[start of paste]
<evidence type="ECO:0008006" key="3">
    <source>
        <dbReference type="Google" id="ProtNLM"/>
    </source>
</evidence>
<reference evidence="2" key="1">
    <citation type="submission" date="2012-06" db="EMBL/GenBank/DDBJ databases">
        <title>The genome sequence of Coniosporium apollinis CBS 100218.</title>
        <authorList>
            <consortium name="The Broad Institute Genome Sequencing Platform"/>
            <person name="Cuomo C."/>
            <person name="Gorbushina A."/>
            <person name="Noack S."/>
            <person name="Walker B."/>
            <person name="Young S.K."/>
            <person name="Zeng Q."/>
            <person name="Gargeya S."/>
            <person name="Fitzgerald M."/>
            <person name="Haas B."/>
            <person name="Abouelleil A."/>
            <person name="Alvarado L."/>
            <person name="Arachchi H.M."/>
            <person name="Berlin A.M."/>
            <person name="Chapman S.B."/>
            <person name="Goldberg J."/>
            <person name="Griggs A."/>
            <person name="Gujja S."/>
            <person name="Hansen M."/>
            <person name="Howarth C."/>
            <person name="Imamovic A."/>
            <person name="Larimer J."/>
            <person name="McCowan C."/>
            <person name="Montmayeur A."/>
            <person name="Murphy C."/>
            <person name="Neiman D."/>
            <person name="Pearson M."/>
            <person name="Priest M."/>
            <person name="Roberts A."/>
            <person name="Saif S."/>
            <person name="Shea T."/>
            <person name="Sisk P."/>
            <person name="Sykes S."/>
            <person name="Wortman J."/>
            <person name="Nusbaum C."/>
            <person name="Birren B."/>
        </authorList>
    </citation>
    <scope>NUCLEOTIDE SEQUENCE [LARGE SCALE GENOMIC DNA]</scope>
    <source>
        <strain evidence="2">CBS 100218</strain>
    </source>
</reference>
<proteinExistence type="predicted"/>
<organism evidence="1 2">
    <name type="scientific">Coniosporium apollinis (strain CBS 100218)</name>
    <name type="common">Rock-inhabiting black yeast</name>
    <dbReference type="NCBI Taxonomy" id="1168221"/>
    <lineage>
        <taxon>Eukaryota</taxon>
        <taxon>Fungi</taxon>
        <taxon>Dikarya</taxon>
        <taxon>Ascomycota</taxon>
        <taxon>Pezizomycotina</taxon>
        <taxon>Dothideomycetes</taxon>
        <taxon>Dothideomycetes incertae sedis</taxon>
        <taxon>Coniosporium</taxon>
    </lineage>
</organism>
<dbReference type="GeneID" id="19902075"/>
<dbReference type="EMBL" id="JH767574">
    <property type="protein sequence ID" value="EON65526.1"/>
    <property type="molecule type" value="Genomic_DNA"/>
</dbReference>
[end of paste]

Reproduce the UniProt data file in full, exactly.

<evidence type="ECO:0008006" key="3">
    <source>
        <dbReference type="Google" id="ProtNLM"/>
    </source>
</evidence>
<reference evidence="2" key="1">
    <citation type="submission" date="2012-06" db="EMBL/GenBank/DDBJ databases">
        <title>The genome sequence of Coniosporium apollinis CBS 100218.</title>
        <authorList>
            <consortium name="The Broad Institute Genome Sequencing Platform"/>
            <person name="Cuomo C."/>
            <person name="Gorbushina A."/>
            <person name="Noack S."/>
            <person name="Walker B."/>
            <person name="Young S.K."/>
            <person name="Zeng Q."/>
            <person name="Gargeya S."/>
            <person name="Fitzgerald M."/>
            <person name="Haas B."/>
            <person name="Abouelleil A."/>
            <person name="Alvarado L."/>
            <person name="Arachchi H.M."/>
            <person name="Berlin A.M."/>
            <person name="Chapman S.B."/>
            <person name="Goldberg J."/>
            <person name="Griggs A."/>
            <person name="Gujja S."/>
            <person name="Hansen M."/>
            <person name="Howarth C."/>
            <person name="Imamovic A."/>
            <person name="Larimer J."/>
            <person name="McCowan C."/>
            <person name="Montmayeur A."/>
            <person name="Murphy C."/>
            <person name="Neiman D."/>
            <person name="Pearson M."/>
            <person name="Priest M."/>
            <person name="Roberts A."/>
            <person name="Saif S."/>
            <person name="Shea T."/>
            <person name="Sisk P."/>
            <person name="Sykes S."/>
            <person name="Wortman J."/>
            <person name="Nusbaum C."/>
            <person name="Birren B."/>
        </authorList>
    </citation>
    <scope>NUCLEOTIDE SEQUENCE [LARGE SCALE GENOMIC DNA]</scope>
    <source>
        <strain evidence="2">CBS 100218</strain>
    </source>
</reference>
<proteinExistence type="predicted"/>
<organism evidence="1 2">
    <name type="scientific">Coniosporium apollinis (strain CBS 100218)</name>
    <name type="common">Rock-inhabiting black yeast</name>
    <dbReference type="NCBI Taxonomy" id="1168221"/>
    <lineage>
        <taxon>Eukaryota</taxon>
        <taxon>Fungi</taxon>
        <taxon>Dikarya</taxon>
        <taxon>Ascomycota</taxon>
        <taxon>Pezizomycotina</taxon>
        <taxon>Dothideomycetes</taxon>
        <taxon>Dothideomycetes incertae sedis</taxon>
        <taxon>Coniosporium</taxon>
    </lineage>
</organism>
<dbReference type="GeneID" id="19902075"/>
<dbReference type="EMBL" id="JH767574">
    <property type="protein sequence ID" value="EON65526.1"/>
    <property type="molecule type" value="Genomic_DNA"/>
</dbReference>